Courtesy of 20/80 Baseball on YouTube
If you watched the whole video you got to see a slow motion swing at the end, and a home run he hit. In both of those he completely lacks the plant I described. Now, him still hitting a home run despite my concern with his footwork alone shows how athletic he is. But it’s the first and biggest problem he has.
Traveling up his body, you then look at his hips. The way they rotate in his swing is more or less gentle. This is no compliment seeing as it is just another instance of him not putting his body into his swing. But at the top as said before his shoulder swap spots in his swing very quickly. The problem with this is that his swing is generating a lot of force, but it is rotational at the top, this creates a swing where his potential contact points are limited due to his bat’s brief time in the hitting zone.
Courtesy of MaxPreps on Pinterest
Now take notice of where the above good hitter is making contact. He is catching the ball almost even with his body. Allowing the ball to travel further, and giving him more time to react to the ball in its flight. On the Kendall side of things..
Courtesy of College Baseball Central
Courtesy of the Crawfish Boxes
I don’t even know what to call that first swing, but the fact that he can make contact that far in front of himself only can attest to his athleticism. The second picture gives you a good idea of how Kendall is catching the ball far before his body. This may sound simple, but the further you hit the ball in front of your body, the shorter that ball has to travel from the pitcher to get past your contact point. This means Kendall is giving himself less time to watch the ball fly before he has to make a decision to hit the ball (bad). So he has a small hitting zone, the zone is in a portion of his swing that is more difficult to make contact in than it has to be, and as he rises in his professional career higher velocity, better differentiation between a pitchers pitches will only cause his difficult approach to become more difficult to execute.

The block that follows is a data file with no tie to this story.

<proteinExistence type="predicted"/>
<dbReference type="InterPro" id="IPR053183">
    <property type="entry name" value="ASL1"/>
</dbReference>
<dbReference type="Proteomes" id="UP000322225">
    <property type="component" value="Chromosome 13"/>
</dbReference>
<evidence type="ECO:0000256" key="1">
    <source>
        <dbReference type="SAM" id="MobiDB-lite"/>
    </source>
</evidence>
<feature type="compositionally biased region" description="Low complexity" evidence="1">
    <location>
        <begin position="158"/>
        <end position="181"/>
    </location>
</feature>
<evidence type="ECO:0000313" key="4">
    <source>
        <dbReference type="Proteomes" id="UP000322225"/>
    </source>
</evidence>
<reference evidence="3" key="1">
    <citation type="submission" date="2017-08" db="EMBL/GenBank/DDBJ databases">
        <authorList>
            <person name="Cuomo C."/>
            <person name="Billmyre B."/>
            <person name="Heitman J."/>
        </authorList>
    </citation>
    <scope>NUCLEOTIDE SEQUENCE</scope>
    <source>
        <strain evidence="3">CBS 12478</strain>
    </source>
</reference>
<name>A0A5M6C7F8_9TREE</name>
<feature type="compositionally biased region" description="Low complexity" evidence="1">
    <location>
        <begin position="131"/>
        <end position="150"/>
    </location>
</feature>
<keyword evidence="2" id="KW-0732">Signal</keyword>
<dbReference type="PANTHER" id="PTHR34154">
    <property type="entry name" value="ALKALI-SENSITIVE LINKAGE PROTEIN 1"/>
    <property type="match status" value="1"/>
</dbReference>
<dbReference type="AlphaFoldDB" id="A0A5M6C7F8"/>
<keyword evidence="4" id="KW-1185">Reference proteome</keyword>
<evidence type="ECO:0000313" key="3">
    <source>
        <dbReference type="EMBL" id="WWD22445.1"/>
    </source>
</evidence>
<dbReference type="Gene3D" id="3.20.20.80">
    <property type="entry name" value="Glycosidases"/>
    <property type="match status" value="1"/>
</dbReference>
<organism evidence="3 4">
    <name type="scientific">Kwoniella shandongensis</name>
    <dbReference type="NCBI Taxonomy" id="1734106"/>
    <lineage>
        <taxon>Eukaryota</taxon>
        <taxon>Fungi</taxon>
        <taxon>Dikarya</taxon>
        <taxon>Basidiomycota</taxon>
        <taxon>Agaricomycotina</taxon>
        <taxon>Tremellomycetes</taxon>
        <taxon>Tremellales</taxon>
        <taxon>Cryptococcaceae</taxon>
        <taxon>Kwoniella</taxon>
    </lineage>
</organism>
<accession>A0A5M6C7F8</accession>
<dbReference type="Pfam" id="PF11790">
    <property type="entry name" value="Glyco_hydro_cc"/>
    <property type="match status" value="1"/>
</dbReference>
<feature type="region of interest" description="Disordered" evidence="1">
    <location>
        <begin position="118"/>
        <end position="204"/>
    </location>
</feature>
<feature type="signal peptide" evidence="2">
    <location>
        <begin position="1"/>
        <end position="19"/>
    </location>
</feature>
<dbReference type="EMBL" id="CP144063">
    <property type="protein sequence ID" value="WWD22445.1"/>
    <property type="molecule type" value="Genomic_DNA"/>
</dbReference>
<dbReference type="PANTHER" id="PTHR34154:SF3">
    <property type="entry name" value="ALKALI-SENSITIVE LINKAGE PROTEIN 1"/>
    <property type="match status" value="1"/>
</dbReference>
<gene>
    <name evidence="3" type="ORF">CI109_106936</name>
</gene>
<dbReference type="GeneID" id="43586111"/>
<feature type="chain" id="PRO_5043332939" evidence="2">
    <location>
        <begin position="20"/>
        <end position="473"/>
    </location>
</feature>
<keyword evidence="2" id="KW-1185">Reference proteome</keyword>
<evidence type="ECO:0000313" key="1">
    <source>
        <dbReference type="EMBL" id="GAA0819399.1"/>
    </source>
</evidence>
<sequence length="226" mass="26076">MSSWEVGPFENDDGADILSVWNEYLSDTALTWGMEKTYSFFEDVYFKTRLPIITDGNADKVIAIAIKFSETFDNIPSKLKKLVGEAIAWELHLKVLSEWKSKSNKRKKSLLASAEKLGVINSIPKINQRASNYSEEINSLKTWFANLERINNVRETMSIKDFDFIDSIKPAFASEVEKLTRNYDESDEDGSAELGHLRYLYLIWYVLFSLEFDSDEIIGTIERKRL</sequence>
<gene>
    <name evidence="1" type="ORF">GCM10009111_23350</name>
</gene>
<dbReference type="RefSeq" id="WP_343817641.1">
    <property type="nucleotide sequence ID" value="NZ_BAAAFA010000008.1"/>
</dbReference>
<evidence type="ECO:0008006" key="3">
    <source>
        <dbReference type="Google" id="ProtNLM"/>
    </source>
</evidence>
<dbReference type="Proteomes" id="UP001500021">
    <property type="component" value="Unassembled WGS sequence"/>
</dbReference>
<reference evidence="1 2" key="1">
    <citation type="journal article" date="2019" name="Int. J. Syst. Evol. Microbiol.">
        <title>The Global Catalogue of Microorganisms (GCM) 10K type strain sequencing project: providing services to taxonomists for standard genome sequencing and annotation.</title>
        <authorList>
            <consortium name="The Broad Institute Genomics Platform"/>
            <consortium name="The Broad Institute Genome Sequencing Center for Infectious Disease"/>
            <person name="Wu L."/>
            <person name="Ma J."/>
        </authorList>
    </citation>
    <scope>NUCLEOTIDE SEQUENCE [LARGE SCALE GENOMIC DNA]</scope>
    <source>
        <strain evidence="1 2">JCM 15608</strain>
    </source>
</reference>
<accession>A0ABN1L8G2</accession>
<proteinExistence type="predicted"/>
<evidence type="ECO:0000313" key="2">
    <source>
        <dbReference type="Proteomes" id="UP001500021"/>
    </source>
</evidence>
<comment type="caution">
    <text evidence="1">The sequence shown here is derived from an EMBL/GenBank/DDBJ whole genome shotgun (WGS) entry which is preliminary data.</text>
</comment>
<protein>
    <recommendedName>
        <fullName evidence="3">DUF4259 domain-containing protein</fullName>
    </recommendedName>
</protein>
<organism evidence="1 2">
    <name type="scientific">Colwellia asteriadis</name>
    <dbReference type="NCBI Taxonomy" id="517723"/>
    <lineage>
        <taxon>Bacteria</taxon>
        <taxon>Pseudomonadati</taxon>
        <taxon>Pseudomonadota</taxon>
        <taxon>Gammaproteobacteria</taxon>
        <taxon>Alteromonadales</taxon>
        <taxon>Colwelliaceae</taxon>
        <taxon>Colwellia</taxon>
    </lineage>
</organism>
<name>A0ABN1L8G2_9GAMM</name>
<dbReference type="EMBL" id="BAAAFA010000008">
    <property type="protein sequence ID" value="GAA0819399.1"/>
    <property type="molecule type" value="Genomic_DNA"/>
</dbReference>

Which leads me to a simple breakdown of his actual results. (stats as of 5/22/2017)
Kendall has hit well, there is no denying that, which is why he is presently MLB.com’s 6th ranked draft prospect, and is ranked in at least the top 20 in most other resources. But if deeper knowledge of his performance was available to the public this would likely slow down the Kendall hype train. He frequently catches balls out front and pounds them into the ground, normally this leads to a ton of ground outs, but Vanderbilt seems to have built a dynamo team around a field that appears to have concrete under the turf. He is consistently bouncing balls over infielders, and legging out singles because of the unusual nature of this field. Second, Kendall currently has over a 25% strikeout rate, something that likely will not improve much as the pitching gets better in the pros. His 8% walk rate does not redeem his swing and miss tendencies. This gives him an SEC BB/K rate of .35, at the MLB level free swinging Khris Davis has a .35 rate…
In conclusion, as exciting as a guy is who can drop bombs, easily swipe bags, all the while staying in centerfield because of his stellar play sounds, the ability to hit is what it all comes down to in the end. There is significant evidence that he will have a hard time hitting enough to allow him to flaunt his talents at the pro level, and this is why as you do your own prep for your fantasy teams, or merely pay attention to your favorite team going forward, Jeren Kendall who has numerous first round abilities, does not belong in the first round of the MLB draft or your dynasty draft.